While there may have been 2,000 partners in attendance at HP's Global Partner Conference in Las Vegas, only a small fraction sell the vendor’s software products compared with the number of partners selling HP hardware. That’s why George Kadifa, executive vice president and general manager of HP Software, calls software the company’s hidden jewel.
In 2012, HP software revenue was $4bn (£2.6bn). Kadifa said that makes HP the sixth largest software company in the world. That’s peanuts compared with the $45bn (£29.4bn) in licensing and support revenue opportunity HP envisions for its partners.
To help get to $45bn, HP wants to drive more software business through its partners. Today, the company has about 5,000 software partners worldwide, said Kadifa.
HP software products fall into three buckets: IT management/cloud, security and big data. The company's goal is to significantly increase the percentage of software sold through its partners in each category this year. It wants partners to sell 70% of IT management/cloud software (compared with 60% in 2012); 50% of security software (compared with 35%); and 50% of big data software (compared with 26%).
Kadifa pegs the IT management/cloud software revenue opportunity at $22bn, security at $3bn, and big data at $20bn.
The biggest software announcements at HP’s Global Partner Conference were the integration of HP Autonomy and HP Vertica Analytics Platform into the HP PartnerOne Program. Both Autonomy and Vertica fall into the big data bucket.
Moving these product partners into PartnerOne will make it easier for them to sell, market and deliver products and services, according to HP.
Initially, HP is launching a new HP Autonomy partner programme modeled on its PartnerOne programme. In the second half of this year, the company will transition the new HP Autonomy partner programme into PartnerOne.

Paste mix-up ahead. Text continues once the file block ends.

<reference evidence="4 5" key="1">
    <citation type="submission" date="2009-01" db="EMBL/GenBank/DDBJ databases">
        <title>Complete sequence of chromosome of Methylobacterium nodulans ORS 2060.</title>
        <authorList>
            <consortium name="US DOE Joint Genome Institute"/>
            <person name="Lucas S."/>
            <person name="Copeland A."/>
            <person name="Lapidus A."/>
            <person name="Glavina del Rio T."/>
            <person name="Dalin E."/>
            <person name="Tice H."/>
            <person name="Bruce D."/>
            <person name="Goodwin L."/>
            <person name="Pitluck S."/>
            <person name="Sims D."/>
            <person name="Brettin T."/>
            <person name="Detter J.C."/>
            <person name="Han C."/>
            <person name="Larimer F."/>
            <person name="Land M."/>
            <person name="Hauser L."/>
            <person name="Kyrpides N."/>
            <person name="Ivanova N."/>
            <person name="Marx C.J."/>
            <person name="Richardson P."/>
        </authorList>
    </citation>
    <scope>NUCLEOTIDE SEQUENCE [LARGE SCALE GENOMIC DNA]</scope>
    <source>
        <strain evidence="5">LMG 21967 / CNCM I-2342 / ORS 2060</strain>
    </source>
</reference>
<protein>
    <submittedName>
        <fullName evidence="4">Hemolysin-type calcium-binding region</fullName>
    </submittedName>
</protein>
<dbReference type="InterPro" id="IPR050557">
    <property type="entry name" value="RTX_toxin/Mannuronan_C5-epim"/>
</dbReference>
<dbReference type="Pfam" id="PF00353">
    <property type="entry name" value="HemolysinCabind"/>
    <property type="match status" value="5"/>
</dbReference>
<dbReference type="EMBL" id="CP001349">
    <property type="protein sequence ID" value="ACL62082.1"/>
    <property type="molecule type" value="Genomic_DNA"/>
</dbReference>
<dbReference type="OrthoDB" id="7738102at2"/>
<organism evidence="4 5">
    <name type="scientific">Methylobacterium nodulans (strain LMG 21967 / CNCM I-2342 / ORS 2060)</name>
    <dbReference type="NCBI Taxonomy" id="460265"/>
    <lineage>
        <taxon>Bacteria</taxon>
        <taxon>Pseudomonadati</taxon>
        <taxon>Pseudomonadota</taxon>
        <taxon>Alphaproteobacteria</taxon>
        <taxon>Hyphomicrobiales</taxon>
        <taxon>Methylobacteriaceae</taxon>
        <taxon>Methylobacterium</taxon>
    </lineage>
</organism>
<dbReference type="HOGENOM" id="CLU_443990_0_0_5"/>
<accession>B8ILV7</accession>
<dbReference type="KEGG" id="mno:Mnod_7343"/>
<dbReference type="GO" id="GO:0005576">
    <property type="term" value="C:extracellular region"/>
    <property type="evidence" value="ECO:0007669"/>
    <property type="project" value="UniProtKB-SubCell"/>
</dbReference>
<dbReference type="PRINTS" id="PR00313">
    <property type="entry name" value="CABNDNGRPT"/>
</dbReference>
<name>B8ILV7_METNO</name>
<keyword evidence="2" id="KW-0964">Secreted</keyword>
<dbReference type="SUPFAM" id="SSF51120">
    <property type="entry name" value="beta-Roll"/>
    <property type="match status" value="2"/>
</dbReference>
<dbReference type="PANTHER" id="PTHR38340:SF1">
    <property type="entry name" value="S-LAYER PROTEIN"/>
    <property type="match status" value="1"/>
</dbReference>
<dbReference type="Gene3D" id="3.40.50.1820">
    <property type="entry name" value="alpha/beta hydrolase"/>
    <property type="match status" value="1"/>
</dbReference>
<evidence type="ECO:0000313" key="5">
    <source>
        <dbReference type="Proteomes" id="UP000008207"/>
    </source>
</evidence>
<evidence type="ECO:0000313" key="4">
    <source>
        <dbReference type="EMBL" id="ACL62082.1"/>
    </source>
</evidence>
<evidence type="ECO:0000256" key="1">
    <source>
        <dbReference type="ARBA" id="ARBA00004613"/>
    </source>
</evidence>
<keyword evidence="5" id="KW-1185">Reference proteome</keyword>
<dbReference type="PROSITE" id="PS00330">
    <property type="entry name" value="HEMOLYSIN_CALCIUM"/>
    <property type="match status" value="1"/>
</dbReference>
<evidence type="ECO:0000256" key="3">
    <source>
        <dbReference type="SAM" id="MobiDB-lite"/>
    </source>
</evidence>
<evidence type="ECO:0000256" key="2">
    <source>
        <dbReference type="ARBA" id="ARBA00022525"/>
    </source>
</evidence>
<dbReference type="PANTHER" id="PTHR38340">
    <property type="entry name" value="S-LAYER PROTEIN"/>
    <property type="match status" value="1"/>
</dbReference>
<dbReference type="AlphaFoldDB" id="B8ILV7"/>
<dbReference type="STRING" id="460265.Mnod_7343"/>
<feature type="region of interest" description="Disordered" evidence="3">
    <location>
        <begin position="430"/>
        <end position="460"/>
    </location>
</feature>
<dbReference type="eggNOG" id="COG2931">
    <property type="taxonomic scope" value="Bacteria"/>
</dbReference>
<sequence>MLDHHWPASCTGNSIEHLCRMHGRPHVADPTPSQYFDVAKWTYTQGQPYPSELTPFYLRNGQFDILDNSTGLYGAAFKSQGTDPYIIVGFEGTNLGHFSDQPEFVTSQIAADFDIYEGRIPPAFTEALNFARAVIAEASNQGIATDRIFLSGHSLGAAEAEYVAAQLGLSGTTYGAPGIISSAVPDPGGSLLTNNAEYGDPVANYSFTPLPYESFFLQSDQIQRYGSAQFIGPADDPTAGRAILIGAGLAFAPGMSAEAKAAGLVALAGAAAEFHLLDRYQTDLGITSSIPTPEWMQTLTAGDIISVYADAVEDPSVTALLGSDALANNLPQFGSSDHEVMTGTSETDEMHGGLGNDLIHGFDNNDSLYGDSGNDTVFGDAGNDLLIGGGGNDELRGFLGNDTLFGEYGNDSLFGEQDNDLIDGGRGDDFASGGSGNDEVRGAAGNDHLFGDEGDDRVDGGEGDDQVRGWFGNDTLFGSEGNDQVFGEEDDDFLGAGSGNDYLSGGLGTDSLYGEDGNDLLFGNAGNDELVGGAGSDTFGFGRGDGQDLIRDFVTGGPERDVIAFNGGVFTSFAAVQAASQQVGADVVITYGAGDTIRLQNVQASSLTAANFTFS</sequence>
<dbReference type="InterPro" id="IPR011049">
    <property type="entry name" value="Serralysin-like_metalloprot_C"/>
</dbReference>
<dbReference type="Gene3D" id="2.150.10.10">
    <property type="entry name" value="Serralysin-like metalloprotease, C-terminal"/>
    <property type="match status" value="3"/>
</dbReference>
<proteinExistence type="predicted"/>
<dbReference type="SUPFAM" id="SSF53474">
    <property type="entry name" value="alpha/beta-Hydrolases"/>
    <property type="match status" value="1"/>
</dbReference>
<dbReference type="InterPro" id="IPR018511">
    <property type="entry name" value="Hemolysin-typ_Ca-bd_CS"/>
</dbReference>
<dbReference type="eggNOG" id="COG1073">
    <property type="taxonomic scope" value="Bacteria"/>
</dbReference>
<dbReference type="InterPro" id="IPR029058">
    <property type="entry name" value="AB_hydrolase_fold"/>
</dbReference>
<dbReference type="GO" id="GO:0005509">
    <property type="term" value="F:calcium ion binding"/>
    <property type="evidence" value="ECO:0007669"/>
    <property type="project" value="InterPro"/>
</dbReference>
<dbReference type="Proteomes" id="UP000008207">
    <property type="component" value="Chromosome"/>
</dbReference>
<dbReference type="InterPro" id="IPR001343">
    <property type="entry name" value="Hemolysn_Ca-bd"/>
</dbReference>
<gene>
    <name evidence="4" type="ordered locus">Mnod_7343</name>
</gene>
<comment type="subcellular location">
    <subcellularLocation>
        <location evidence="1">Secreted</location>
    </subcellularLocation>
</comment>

Speaking to our sister site SearchITChannel.com John Lontos, vice president of information management at Virginia, US-based Autonomy reseller UrsaNav, said he was excited to be a part of PartnerOne. “Prior to the purchase of Autonomy by HP, there wasn’t a real channel, per se,” he said. “PartnerOne will give Autonomy partners structure and a positive influence in the market.”
UrsaNav delivers engineering, information technology and professional services and solutions to a customer base consisting primarily of federal, state and local government as well as regulated commercial businesses, such as pharmaceutical, manufacturing, healthcare and life sciences, according to Lontos.
Vertica, on the other hand, is now available through HP’s PartnerOne programme as a speciality programme.
In January, HP announced a Big Data Solutions training and certification programme for the HP Vertica Analytics Platform available through HP ExpertOne. According to Chris Selland, vice president of marketing with HP Vertica, the certification will help partners understand the breadth of the Vertica portfolio of products as well as help establish them as big data experts.
Certification education will require extensive training through coursework and real-world job experience with HP Vertica prior to taking the exam, according to the company.
“We’re hearing from some of our partners with vertical or analytics expertise that their customers are asking for help with big data solutions, which can mean that they’re asking for more horizontal big data solutions or in some cases it may be vertical customer analytics solutions, social analytics solutions, fraud detection and prevention solutions - these types of things,” said Selland.
The opportunity for resellers to expand their business to include big data is huge. According to a recent Gartner report predicts the demand for big data expertise will translate to approximately 4.4m jobs by 2015.